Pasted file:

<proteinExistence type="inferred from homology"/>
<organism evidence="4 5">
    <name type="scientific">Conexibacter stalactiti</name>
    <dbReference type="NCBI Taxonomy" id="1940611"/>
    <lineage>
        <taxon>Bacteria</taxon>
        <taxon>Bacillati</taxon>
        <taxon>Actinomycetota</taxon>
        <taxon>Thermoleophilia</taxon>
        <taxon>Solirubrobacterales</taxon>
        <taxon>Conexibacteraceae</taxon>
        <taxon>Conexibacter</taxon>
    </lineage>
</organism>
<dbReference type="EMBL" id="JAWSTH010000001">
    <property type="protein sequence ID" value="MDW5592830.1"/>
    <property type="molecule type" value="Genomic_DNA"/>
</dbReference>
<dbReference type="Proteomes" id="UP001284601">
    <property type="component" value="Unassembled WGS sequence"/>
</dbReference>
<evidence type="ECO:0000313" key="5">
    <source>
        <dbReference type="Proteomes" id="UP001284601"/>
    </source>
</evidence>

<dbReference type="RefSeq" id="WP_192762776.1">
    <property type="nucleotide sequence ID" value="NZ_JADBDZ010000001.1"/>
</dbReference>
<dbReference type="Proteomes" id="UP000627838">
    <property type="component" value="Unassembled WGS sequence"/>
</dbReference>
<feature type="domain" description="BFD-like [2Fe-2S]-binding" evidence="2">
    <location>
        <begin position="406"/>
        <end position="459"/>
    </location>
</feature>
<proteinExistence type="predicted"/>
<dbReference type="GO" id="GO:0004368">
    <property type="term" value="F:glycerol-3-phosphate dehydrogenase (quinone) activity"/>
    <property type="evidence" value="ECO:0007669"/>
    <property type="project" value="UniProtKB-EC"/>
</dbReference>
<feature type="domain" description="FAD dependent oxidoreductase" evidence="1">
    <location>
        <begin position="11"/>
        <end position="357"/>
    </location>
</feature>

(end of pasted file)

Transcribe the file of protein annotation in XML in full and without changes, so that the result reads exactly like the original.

<proteinExistence type="inferred from homology"/>
<organism evidence="4 5">
    <name type="scientific">Conexibacter stalactiti</name>
    <dbReference type="NCBI Taxonomy" id="1940611"/>
    <lineage>
        <taxon>Bacteria</taxon>
        <taxon>Bacillati</taxon>
        <taxon>Actinomycetota</taxon>
        <taxon>Thermoleophilia</taxon>
        <taxon>Solirubrobacterales</taxon>
        <taxon>Conexibacteraceae</taxon>
        <taxon>Conexibacter</taxon>
    </lineage>
</organism>
<dbReference type="EMBL" id="JAWSTH010000001">
    <property type="protein sequence ID" value="MDW5592830.1"/>
    <property type="molecule type" value="Genomic_DNA"/>
</dbReference>
<dbReference type="Proteomes" id="UP001284601">
    <property type="component" value="Unassembled WGS sequence"/>
</dbReference>
<evidence type="ECO:0000313" key="5">
    <source>
        <dbReference type="Proteomes" id="UP001284601"/>
    </source>
</evidence>

<dbReference type="RefSeq" id="WP_192762776.1">
    <property type="nucleotide sequence ID" value="NZ_JADBDZ010000001.1"/>
</dbReference>
<dbReference type="Proteomes" id="UP000627838">
    <property type="component" value="Unassembled WGS sequence"/>
</dbReference>
<feature type="domain" description="BFD-like [2Fe-2S]-binding" evidence="2">
    <location>
        <begin position="406"/>
        <end position="459"/>
    </location>
</feature>
<proteinExistence type="predicted"/>
<dbReference type="GO" id="GO:0004368">
    <property type="term" value="F:glycerol-3-phosphate dehydrogenase (quinone) activity"/>
    <property type="evidence" value="ECO:0007669"/>
    <property type="project" value="UniProtKB-EC"/>
</dbReference>
<feature type="domain" description="FAD dependent oxidoreductase" evidence="1">
    <location>
        <begin position="11"/>
        <end position="357"/>
    </location>
</feature>